“The glory of the Lord shone round about them… good tidings of great Joy … unto you is born a Savior which is Christ, the Lord…Peace, Good will toward men…” Luke 2:

There are some concepts used in Scripture which are not just difficult for us to understand. They’re nearly impossible. We don’t really have anything in our current frame of reference which can shed a lot of light. Even when we try, how could we ever adequately describe a breathtaking, beautiful sunset to a person who’s never seen anything but the back of his eyelids? How would you try to describe the most beautiful music you ever heard to someone who’s never heard or spoken a word! How could anyone ever share anything which they’ve never experienced?

Before you look up the words in your dictionary (or your Bible dictionary) and as you approach the day we’ve set aside to remember the birth of Christ, would you spend a bit of time and try to help give these words the worth they deserve? Do you have any way to express the same ideas in perhaps a different way so it becomes fresh and new and has the impact on you as it had on those who first encountered the angels, the shepherds, the magi, Mary, Joseph, and the little baby sleeping soundly in a feed trough?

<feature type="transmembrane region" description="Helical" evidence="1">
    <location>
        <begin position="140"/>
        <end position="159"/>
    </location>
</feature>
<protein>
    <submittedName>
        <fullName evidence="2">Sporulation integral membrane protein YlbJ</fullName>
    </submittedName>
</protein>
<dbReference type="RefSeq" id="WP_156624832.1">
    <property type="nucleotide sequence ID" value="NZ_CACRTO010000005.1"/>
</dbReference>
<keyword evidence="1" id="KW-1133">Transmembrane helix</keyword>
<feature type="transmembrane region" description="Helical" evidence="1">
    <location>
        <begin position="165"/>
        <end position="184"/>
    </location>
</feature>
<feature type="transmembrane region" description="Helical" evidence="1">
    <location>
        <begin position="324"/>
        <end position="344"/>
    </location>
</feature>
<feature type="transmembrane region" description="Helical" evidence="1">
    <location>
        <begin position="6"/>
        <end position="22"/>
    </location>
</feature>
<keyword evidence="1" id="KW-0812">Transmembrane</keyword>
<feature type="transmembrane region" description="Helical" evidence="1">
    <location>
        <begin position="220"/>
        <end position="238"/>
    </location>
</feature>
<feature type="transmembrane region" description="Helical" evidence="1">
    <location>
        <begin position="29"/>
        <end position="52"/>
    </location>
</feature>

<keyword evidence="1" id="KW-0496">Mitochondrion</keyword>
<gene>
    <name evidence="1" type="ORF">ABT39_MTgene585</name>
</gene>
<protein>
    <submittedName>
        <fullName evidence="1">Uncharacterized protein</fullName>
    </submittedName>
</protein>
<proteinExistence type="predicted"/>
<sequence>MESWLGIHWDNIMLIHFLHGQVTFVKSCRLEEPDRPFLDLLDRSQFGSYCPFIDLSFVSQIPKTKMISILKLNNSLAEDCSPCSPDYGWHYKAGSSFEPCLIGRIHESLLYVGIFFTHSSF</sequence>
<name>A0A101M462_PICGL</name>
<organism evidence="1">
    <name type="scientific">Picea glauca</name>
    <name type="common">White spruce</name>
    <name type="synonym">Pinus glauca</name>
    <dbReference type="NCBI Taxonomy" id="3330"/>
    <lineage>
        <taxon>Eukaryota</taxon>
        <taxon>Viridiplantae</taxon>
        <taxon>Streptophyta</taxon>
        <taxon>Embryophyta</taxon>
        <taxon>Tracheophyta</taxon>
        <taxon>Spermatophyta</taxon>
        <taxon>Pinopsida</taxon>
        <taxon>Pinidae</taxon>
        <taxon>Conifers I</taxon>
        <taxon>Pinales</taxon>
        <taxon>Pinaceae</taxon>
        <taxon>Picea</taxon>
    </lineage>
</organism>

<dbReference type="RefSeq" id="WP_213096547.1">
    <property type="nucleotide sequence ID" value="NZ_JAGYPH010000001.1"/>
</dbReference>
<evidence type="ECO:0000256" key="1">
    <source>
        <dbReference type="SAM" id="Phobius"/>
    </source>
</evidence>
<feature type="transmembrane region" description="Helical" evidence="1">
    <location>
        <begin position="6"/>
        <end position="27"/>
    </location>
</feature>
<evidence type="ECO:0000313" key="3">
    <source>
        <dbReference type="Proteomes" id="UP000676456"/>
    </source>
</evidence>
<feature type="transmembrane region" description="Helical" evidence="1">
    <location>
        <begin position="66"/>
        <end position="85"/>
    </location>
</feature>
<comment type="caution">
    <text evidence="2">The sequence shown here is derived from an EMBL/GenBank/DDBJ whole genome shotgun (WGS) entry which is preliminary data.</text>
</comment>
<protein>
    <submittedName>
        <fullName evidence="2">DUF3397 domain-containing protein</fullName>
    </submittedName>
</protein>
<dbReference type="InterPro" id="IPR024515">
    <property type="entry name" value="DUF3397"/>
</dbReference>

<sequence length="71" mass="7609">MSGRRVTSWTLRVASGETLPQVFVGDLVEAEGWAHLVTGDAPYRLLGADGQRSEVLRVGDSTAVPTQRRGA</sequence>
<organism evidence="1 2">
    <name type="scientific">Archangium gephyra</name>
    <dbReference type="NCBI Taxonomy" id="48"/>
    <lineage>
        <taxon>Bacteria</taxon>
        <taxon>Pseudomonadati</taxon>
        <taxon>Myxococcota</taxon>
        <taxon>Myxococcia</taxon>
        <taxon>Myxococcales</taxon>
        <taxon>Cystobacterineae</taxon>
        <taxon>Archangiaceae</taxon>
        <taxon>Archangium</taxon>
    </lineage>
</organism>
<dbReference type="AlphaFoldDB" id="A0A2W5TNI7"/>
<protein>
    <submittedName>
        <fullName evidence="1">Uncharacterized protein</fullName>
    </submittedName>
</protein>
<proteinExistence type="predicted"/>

As I’ve been thinking again about the meaning of Christmas, above are some words which appear in the old, old story. The task I’ve set for myself is trying to mine some treasure in this venture. For my own benefit first, but I’ll obviously share anything I discover which has value and hope you’ll give me the benefit of your own insight into these concepts. What ideas do those words above bring to your mind?